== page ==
Posted on Friday 11 October 2013 by Ulster Business
Carole Souter; HLF Chief Executive with Nicky Dunn; Chair of the Titanic Foundation Limited
A £5m investment has been earmarked by HLF through the programme for the conservation and regeneration of the former Harland and Wolff Headquarters Building and Drawing Offices in Belfast. A further £0.7m will go towards transforming the Northern Counties building in Derry~Londonderry.
The investment is part of an UK-wide funding package worth £12m that will transform five important but neglected historic buildings back to commercial use, creating economic growth in five local areas and an estimated 230 jobs by attracting private investment. This is part of a wider investment of at least £125m over the next five years.
The Harland and Wolff Headquarters Building and Drawing Offices on Queen's Island were once the control centre for the largest shipyard in the world. It was here that Belfast workers created and designed over 1000 ships including the White Star Olympic Class Liners – Olympic, Titanic and Britannic and naval warships such as HMS Belfast.
The building has been vacant since 1989 and has been considered 'at risk' for almost a decade.
A £5m grant has been earmarked to support the restoration of the B+ Listed building into an 87-bedroom boutique hotel, with the potential to create 109 jobs.
The most historically important rooms such as the Drawing Offices, Board Room, Telephony Room and Entrance Lobby will be developed as spaces for public use. The building will be used to tell the story of Belfast's industrial heritage, focusing on the authentic spaces and fixtures and fittings that relate to the local shipbuilding industry.
Nicky Dunn, Chair of Titanic Foundation Limited, welcomed the investment: "We are delighted that our application to HLF's Heritage Enterprise fund has been successful. The former Harland and Wolff Headquarters Building and Drawing Offices are one of the most authentic and tangible links to narrating Belfast and Northern Ireland's maritime and industrial heritage. The Titanic Foundation has worked in partnership with Titanic Quarter Limited to develop a new use for what we regard as a national icon. We are committed to maximising both the heritage and commercial opportunities,promoting preservation, public access as well as tourism and wider economic benefits."
Heritage Enterprise addresses 'market failure' - where buildings have previously failed to attract investment or realise their commercial potential because the cost of repair has meant that - until now - they were not commercially viable. The Lottery investment announced today bridges that financial gap. It will specifically help fund vital repairs and conservation works to these historic buildings, converting them into safe, usable and inspirational spaces for new businesses. By doing so, these Lottery grants will help remove one of the key obstacles currently standing in the way of regeneration by transforming these neglected buildings into productive enterprises that will create local jobs and generate wealth.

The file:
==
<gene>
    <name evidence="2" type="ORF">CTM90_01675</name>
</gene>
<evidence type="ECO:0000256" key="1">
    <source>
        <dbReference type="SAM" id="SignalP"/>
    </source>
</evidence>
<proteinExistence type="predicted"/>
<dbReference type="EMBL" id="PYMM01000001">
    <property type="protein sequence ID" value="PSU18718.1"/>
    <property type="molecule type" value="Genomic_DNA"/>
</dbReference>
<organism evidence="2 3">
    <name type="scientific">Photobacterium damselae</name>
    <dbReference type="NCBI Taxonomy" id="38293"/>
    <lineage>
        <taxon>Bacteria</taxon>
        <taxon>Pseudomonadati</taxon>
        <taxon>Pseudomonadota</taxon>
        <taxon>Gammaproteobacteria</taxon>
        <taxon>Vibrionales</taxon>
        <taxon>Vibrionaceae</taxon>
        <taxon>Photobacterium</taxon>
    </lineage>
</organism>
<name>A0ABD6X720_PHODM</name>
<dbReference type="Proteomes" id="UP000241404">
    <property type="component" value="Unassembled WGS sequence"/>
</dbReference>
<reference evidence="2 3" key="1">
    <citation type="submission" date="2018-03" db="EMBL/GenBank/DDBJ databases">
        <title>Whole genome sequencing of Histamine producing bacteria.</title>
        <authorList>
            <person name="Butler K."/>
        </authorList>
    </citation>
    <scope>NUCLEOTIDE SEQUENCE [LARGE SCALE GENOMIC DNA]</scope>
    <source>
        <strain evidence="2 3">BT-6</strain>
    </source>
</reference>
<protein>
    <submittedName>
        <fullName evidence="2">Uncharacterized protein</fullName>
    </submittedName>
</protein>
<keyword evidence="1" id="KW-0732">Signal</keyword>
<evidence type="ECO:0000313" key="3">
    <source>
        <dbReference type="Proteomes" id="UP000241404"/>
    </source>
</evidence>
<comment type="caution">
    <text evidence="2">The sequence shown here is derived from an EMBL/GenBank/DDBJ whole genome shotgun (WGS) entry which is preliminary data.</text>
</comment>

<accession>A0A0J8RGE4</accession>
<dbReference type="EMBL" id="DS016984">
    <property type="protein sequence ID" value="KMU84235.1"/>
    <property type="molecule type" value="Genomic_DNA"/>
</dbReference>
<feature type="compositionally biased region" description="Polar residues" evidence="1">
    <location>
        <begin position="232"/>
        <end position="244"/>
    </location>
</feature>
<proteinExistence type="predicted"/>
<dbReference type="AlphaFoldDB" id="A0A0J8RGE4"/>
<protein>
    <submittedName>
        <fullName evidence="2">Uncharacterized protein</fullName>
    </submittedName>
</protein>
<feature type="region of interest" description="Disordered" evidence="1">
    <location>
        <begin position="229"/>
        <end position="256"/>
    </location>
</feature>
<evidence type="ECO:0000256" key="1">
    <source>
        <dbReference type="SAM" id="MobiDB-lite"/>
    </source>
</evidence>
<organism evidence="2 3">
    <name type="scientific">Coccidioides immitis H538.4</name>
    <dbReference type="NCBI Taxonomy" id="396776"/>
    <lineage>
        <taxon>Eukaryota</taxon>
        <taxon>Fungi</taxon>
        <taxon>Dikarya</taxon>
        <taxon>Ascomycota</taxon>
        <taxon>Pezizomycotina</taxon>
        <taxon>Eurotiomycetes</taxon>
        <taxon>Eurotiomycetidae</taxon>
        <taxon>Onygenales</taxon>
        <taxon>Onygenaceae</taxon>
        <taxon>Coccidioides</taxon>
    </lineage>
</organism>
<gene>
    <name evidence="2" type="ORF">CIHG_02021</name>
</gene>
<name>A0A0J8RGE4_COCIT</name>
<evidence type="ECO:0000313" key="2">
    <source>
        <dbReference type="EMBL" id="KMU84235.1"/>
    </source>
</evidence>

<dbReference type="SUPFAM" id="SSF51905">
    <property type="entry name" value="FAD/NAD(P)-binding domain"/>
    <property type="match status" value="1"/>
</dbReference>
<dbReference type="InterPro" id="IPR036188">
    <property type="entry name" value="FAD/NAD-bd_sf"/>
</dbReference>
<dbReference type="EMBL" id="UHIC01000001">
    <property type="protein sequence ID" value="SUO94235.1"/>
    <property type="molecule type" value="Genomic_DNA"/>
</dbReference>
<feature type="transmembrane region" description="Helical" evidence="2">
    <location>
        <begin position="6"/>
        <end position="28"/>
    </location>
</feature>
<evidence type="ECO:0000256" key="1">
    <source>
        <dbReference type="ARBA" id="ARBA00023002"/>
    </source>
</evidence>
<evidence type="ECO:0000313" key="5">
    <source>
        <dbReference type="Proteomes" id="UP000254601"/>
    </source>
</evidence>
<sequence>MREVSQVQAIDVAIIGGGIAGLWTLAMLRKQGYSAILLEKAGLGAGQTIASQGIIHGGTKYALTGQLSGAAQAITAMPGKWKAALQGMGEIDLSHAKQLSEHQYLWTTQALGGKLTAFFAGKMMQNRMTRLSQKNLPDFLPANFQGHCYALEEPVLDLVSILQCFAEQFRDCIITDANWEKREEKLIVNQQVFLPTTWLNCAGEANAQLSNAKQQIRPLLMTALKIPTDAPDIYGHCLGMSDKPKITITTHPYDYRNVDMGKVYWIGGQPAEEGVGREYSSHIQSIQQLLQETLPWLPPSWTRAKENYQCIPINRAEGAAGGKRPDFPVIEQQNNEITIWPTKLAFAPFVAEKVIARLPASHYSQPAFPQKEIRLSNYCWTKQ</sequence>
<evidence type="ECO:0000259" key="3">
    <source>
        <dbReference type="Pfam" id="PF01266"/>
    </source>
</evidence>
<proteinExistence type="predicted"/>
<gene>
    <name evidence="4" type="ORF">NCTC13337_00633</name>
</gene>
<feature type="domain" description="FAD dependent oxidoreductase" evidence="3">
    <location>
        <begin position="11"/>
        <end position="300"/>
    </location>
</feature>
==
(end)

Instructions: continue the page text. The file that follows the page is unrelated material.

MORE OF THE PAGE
Commenting on the announcement, HLF Chief Executive, Carole Souter, said: "Through Heritage Enterprise we have inspired creative new partnerships between social and private enterprise to rescue and return to use some of our most neglected historic buildings. Not only are we safeguarding these wonderful heritage assets, through this investment the local economy will also receive a boost and much-needed new jobs will be created.
"This multi-million pound investment in Northern Ireland's heritage will enable two iconic local buildings to be brought back to life and have their potential as tourist assets and catalysts for wider regeneration achieved, and we are delighted to be involved."
The Northern Counties in Derry~Londonderry is located on Bishop's Street within the Conservation Area and was originally developed as two buildings before it was remodelled around the year 1902. Its previous life included time as a Private Member's Club, when it was an iconic base for the business and civic leaders of the city and as such was not accessible to the general public. Social and demographic changes in the city resulted in the closure of the Club and it became used for office accommodation before becoming vacant in 2006.
A £784,000 earmarked HLF grant will be used to transform this iconic building into a hospitality based complex. The Preservation Trust is currently finalising its options appraisal including discussions with potential operators. The refurbished building will bring social and economic benefits to the inner city area with the potential to create approximately 45 new jobs and significantly improve the tourism offer in the City centre.
Managing Director of the Inner City Building Preservation Trust, Helen Quigley, said: "This is an exciting project that will substantially contribute to the renewal of the building and regeneration of the area and is part of our overall investment strategy for projects within the old walled city part of the city centre."